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Eric's Autos / Automotive

Eric's Autos: Reviewing the 2012 Toyota Prius

Last week, I reviewed the Prius C - and for the first time, found myself praising a hybrid car's design and economics. Or at least, not condemning them.

The C is reasonably light (about 2,500 lbs.) great on gas - and most relevant of all, price-competitive with non-hybrid economy-minded cars. I'd have liked to see Toyota make it even lighter - which would have made it even easier on gas. And available without price-padding power equipment - which would make it even more price-competitive with non-hybrid economy-minded cars. But still, a change for the smarter - as I see it.

This week, they sent me the regular Prius. And while it's certainly praiseworthy in several respects (more on this below) I'm still a bit ambivalent about its economics - both short term and long-haul. I'll get into that now.

WHAT IT IS

The Prius, like Elvis, needs no introduction. Love it or hate it, it's the rock star of hybrids - the first one to be mass-produced - and the only one to be sold in massive numbers. More than 1 million have been sold since 2000.

It is mid-sized, size-wise - so, slightly larger overall than the Prius C - with a hatchback rear and "tall roof" profile to maximize interior space - also like the Prius C.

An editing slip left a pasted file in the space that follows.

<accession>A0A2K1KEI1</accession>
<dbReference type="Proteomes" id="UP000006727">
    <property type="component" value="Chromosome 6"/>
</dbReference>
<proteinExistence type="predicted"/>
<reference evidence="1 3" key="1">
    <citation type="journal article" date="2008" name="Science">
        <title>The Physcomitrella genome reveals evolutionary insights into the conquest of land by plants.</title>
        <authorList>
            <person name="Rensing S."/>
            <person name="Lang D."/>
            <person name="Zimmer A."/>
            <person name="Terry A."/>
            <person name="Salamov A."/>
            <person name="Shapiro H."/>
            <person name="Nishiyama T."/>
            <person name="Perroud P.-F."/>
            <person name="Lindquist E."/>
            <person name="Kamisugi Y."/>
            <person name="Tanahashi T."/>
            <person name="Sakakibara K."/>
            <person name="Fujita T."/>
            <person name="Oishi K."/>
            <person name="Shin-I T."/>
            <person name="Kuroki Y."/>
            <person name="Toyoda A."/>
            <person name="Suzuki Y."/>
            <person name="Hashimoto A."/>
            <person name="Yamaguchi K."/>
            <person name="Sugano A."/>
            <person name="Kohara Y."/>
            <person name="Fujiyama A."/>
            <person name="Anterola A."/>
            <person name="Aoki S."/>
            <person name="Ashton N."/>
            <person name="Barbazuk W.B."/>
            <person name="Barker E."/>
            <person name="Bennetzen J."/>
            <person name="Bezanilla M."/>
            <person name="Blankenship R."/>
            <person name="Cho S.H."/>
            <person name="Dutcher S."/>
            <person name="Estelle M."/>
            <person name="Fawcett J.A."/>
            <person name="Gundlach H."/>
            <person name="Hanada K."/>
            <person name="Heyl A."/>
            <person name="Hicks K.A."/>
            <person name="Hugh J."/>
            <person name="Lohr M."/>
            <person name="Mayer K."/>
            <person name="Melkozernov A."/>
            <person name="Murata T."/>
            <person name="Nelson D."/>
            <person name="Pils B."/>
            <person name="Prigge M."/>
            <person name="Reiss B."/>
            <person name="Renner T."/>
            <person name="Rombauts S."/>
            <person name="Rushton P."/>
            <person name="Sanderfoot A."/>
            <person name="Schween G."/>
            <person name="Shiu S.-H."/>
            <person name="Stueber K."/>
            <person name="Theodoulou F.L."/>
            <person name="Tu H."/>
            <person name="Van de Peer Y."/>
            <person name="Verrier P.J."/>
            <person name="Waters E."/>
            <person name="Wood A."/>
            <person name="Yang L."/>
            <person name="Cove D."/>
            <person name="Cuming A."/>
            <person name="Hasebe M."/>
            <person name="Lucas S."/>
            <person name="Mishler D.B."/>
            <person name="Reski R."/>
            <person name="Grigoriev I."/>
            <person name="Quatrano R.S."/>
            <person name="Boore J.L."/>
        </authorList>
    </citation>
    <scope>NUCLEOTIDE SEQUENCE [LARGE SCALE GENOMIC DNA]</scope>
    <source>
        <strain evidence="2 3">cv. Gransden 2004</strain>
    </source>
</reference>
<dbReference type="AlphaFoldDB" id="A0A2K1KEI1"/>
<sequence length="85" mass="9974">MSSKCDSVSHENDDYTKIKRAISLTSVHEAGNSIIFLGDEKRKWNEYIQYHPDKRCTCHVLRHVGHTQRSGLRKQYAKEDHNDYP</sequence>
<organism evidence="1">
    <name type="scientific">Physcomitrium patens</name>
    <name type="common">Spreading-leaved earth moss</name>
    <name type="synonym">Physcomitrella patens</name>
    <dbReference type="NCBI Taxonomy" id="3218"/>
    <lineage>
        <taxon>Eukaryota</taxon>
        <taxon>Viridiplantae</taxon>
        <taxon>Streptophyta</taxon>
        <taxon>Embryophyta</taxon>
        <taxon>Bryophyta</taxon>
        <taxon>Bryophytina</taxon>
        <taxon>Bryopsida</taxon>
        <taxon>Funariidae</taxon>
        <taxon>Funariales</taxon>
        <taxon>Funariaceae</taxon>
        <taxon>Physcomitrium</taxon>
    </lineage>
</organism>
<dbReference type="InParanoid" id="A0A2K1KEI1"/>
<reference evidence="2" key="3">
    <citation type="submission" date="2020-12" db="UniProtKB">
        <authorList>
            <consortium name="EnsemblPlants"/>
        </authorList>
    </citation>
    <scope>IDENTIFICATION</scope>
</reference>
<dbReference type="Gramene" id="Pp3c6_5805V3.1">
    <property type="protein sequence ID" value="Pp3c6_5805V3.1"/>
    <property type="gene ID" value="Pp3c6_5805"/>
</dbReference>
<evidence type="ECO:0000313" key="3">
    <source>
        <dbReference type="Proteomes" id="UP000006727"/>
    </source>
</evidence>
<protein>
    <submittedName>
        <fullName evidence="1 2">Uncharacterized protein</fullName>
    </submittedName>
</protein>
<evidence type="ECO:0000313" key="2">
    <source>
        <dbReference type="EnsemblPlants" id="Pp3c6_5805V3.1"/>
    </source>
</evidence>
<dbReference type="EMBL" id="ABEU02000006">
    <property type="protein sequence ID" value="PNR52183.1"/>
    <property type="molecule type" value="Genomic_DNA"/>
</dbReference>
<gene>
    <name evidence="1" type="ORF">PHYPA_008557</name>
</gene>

It starts at $24,000 for the base "Two" trim and tops out at $29,805 for a "Five" with all the bells and whistles. A plug-in version of the Prius is also available. It has an MSRP of $32,000.

One important point of order about the Prius: Unlike competitor model hybrids - such as the Ford Fusion hybrid, the Hyundai Sonata hybrid, the Honda Civic hybrid and the soon-to-be-here (2013) Honda Accord hybrid - the Prius is not a hybridized version of a conventional car. It is what's called in the car business a "dedicated platform" - meaning, it was designed from the wheels up as a hybrid. This gives it a leg up over conversion hybrids like the Fusion, Sonata and the others - which are inherently compromised as a result of their dual-role design.

The Prius, for example, delivers by far the best fuel economy of any current hybrid that's not another Prius: 51 city, 48 highway. The much more expensive Ford Fusion hybrid ($28,775 to start) only manages 41 city and 36 highway. The comparably priced ($24,200) Civic hybrid only gives you 44 city and 44 highway.

WHAT'S NEW

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